Sunday, May 30, 2010

Vive le French bulldog Cy

I'm falling in love and I can't stand it. My paramour has a scrunched face, eats off the floor and has big goofy ears, but I don't care. I am falling for Tim Lincecum's French bulldog, Cy, and this is a problem because I am a cat person.

I don't know what makes this breed a French bulldog. Maybe when challenged by another dog it immediately surrenders. Really, it makes no sense. Look at this guy above, who is not Lincecum's dog but an excellent copy. The French can be smug, but they generally don't have big bellies like this fellow. They eat and eat and eat, but all the wine they drink and cigarettes they smoke absorb and burn the calories. It's a medical fact. Look it up.

Tim the pitcher secrets himself in one corner of the Giants' clubhouse, dressing at the cubicle once brightened (cough, cough) by Barry Bonds. But Cy the French bulldog has free rein in the clubhouse and strays often from the little doggy bed that his owner has plopped at the foot of his locker.

A good part of my job is standing in the clubhouse like a cigar-store Native American waiting for the one or two players I need to interrogate. You get bored talking to the other stiffs carrying notepads so you look for any diversion you can. So up comes Cy, sitting on his haunches and gazing at you like the fellow above. And even if you and dogs have been as compatible as the French and victory parades, you bend over and start scratching him between the ears, which most animals seem to like. And Cy gets into it, and you get into it more, and he flops on his side and you rub his belly and you realize that maybe Cy likes you for reasons beyond your midsection looking like the biggest rib roast in doggy lore.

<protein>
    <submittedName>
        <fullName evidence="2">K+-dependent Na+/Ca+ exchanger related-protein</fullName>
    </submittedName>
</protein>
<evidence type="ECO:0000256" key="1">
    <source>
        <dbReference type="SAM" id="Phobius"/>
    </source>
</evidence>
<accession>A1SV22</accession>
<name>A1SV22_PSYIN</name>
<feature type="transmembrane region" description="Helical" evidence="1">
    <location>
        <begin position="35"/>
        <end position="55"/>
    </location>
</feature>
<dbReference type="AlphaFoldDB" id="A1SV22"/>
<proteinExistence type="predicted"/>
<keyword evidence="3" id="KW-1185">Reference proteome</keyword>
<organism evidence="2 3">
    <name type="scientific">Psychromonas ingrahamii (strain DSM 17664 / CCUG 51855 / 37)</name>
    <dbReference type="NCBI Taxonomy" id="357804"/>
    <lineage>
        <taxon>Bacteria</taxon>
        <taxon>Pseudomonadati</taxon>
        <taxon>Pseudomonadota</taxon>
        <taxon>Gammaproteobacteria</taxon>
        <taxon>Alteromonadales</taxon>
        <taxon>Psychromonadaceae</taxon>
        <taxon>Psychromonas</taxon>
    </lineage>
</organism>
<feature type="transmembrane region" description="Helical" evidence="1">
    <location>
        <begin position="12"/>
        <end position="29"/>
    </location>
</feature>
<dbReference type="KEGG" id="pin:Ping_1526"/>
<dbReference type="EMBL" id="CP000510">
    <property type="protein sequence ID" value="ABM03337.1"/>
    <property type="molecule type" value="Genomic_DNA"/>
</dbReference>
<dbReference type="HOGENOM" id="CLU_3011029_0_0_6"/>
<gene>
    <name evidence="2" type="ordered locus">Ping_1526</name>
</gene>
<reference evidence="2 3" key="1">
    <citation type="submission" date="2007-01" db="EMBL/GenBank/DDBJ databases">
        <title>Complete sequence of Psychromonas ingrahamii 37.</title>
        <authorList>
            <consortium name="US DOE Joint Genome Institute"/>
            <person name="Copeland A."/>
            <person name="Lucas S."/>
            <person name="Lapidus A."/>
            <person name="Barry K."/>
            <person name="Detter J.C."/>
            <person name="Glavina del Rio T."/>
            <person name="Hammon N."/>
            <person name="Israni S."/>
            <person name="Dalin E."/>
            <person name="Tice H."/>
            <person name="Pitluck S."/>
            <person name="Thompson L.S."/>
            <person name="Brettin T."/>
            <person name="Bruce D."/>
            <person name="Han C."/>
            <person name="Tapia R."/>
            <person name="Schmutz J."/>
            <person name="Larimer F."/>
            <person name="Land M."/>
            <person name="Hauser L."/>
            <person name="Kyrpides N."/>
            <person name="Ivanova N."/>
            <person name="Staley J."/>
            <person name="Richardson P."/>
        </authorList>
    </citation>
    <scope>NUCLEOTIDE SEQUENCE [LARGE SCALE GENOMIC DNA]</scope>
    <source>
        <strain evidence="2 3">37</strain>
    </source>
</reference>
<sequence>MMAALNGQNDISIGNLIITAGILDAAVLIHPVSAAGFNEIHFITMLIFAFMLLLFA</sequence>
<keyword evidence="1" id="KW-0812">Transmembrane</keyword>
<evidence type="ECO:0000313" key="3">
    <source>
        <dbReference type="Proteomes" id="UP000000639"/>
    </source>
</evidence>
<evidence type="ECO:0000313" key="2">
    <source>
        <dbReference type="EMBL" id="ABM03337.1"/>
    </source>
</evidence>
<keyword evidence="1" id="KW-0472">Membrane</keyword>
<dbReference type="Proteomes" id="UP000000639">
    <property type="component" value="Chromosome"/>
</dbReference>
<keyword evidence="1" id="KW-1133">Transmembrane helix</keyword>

And I'm touched.

I did not have a dog as a child. I grew up in apartments, where most of the the biting and howling occurred in the community laundry room when a neighbor, God bless him or her, removed my mother's laundry from the dryer when it was still damp. My sister and I had birds, turtles and for two memorable weeks a homeless gentleman named Vic, but never a dog.

When I was little we would visit family friends who had a giant German shepherd. Now, the dad in this family was a concentration-camp survivor, which made his choice of dogs a little puzzling. My sister and the kids who lived there would race to the backyard to play with the dog, whose name escapes me. Let's just call him Himmler. I would stay inside insisting I was not scared of Himmler and declaring I really was more interested in the gin rummy game being played by the adults. Everyone knew better, but I didn't care, and my lifelong gambling addiction was born.

I first lived with a dog in Davis when I rented a room from two med students who had a beautiful Samoyed, a big fluffy Alaskan dog who went to doggy court and sued his owners for forcing him to live in 100-degree heat. I got to like the Samoyed, but when she died in a collision with a car I felt more for her owners. Then I felt contempt for this couple when they got two new Samoyed puppies who mistook the carpet in my bedroom for the great Alaskan pissing tundra.

I've had cats ever since, though one of my two current kitties really is a dog. He likes belly rubs, runs to the door to greet me and can actually open the kitchen cabinet that houses his food and drags out the canister. OK, no dog is smart enough to do that.

I don't know how smart Cy really is, but I can't imagine he's Harvard Obedience School material because he will play with a sportswriter. Brian Wilson's dog was more intelligent. Once when he saw me approach Wilson's locker he growled at me, to which the pitcher said, "He's well-trained."

Cy the French Bulldog is little more than a puppy. Lincecum will be a Giant at least through 2013. That's a long time for a love affair to grow.


  1. I enjoy your stuff, but the whole "French people surrender" theme in our popular culture is long past overdone. Trite, and historically completely wrong. You CAN do better!

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